07 Aug 2022

Department of Infrastructure: Government department admits not reporting damage to public property to the PSNI

lisnakelly roundabout resized

By Eamon Sweeney

John Dallat, SDLP MLA for East Derry has lambasted the Department for Infrastructure (DfI) for not making any formal complaints to the police over damage caused to public property in the last three years.

Mr Dallat says he is ‘shocked beyond belief’ that DfI has not complained to the PSNI over damage to kerbstones and roundabouts.

A prolonged spate of vanadlism which heightened inter-community tensions, took place in Limavady during this year’s marching season.

Kerbstones, traffic signs and road markings were daubed in both red, white and blue and green, white and orange colours.

The periphery of the Lisnakelly roundabout at the entrance to the town was also daubed red, white and blue. In one incident workers employed by DfI to restore the structure to its proper status were intimidated out of the area by loyalists and prevented from completing the task.

Mr Dallat said: “I am shocked beyond belief that a government department responsible for millions of pounds of public property doesn’t have a practice of reporting criminal damage as a matter of course.

“The cost of removing paint and replacing signage that has been criminally damaged must run into hundreds of thousands of pounds. But, nothing can be done to deal with the culprits because there are no formal complaints being made by DfI. That’s amazing.”

News that DfI had made no formal complaints to police over damage to public property came after a response to a Freedom of Information request lodged by Mr Dallat.

The SDLP MLA asked for how made formal complaints the DfI had made to police in the last three years. He received a response from the departments Information Manager stating: “In response to your request, I can conform that in the period 2016 to the present, the Department has made no formal complaints to PSNI regarding the painting of road edge kerbs on other public property.”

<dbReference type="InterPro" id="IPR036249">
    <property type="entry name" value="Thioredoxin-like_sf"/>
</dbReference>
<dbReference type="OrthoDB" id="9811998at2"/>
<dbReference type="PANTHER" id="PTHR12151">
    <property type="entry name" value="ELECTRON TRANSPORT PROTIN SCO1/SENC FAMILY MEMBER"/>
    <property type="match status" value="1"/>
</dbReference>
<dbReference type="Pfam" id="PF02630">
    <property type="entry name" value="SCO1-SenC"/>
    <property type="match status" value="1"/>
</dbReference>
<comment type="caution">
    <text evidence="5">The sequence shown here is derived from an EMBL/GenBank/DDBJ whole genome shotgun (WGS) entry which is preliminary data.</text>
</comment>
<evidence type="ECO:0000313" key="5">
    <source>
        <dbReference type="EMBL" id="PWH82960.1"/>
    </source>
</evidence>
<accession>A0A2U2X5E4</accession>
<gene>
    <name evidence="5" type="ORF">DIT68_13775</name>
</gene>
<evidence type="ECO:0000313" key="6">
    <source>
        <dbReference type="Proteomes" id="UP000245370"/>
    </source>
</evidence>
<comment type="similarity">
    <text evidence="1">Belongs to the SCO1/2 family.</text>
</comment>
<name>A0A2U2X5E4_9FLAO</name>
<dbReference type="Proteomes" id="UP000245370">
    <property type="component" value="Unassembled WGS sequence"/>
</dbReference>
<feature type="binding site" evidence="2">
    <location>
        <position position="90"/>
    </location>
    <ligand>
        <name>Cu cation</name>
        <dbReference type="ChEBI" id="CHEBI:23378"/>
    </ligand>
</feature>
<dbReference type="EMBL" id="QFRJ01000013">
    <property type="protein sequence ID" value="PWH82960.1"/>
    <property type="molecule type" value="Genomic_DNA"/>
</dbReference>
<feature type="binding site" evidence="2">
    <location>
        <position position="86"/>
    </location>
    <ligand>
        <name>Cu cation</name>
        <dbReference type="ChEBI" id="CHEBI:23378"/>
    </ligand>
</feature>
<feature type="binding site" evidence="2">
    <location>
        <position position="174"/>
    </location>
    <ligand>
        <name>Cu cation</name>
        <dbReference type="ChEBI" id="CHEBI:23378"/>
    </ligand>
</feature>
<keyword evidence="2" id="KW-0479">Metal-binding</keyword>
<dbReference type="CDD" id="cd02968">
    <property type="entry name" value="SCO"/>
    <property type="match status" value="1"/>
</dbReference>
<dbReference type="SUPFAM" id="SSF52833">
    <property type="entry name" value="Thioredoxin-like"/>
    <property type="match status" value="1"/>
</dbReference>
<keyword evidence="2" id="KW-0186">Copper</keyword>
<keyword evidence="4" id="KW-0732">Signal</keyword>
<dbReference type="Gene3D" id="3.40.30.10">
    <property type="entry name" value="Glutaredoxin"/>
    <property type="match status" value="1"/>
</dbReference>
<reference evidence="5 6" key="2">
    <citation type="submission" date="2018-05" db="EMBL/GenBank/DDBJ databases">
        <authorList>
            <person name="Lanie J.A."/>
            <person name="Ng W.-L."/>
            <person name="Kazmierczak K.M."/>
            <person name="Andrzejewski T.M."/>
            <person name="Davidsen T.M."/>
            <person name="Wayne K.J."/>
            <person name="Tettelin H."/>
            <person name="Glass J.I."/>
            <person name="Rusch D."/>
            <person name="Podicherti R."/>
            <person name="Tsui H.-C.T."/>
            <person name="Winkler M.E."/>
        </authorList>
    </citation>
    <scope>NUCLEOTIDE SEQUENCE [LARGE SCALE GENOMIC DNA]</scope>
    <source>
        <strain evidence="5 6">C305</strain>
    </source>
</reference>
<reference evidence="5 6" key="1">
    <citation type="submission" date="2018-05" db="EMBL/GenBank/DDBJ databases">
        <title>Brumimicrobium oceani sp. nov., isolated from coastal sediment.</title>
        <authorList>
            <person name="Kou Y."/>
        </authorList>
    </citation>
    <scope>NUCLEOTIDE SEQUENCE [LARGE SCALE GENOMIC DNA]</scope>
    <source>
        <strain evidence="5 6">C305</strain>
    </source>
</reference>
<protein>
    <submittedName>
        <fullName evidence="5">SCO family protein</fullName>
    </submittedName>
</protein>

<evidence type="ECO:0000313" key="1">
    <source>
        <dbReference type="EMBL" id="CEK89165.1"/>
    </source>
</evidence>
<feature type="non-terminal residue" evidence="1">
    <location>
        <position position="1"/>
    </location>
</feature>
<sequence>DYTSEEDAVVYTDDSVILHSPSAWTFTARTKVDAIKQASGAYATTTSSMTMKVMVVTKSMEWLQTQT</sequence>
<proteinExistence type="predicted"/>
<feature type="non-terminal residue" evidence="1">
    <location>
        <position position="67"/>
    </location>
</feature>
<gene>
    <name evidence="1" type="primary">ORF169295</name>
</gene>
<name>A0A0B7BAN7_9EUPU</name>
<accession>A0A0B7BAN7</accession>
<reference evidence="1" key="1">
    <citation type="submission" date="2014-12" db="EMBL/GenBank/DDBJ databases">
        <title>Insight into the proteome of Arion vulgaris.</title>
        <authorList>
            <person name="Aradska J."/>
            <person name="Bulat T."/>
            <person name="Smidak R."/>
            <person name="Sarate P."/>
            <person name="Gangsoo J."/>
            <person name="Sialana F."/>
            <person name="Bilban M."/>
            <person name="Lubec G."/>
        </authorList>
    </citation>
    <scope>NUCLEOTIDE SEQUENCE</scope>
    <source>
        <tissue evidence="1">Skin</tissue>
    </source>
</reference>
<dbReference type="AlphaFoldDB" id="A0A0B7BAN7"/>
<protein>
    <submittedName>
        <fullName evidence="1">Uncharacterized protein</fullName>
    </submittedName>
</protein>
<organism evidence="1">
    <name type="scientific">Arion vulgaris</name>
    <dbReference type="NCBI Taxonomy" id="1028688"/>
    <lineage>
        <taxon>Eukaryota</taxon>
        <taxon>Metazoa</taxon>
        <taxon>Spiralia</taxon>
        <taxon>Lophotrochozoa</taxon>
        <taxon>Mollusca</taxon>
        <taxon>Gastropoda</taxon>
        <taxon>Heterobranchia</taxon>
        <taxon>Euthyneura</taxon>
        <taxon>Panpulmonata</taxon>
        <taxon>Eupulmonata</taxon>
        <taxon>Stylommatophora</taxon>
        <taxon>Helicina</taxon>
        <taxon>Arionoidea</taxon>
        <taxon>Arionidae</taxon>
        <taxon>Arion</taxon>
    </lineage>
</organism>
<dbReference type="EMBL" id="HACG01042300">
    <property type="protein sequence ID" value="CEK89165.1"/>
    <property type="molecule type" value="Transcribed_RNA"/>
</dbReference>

Mr Dallat continued: “In a recent meeting with PSNI this anomaly was highlighted to  me and was the reason offered to me as to why they have made no attempt to prosecute those involved in painting rounadbouts, kerbstones and other public property.

“The police claimed that in cases where they know the culprits they have not submitted files to the Public Prosecution Services (PPS) because they would be rejected because no one is complaining. They went further and suggested that even if that the PPS were to recommend prosecutions these would be thrown out of court.

“I need to go back to the DfI to establish who took the decision not to prosecute and for what reasons.

“I wonder what happens when a motorist damages road signs in a traffic accident? I imagine they are responsible and replacement of the signs is part of a claim.

“Assuming this to be the case, I then have to ask why those going out with paint brushes to cause criminal damage to public property appear to be exempt from prosecution.”

A spokesperson for the DfI said: "The Department does not condone damage to its property, however, it is mindful of taking actions which would heighten community tension and compromise the safety of its staff. It does maintain liaison with the PSNI and will be raising this issue at the next liaison meeting later this month."

And, a spokesperson for the PSNI told the County Derry Post that the police had no comment to make regarding Mr Dallat's comments.

  PICTURE: The Lisnakelly roundabout just outside Limavady.

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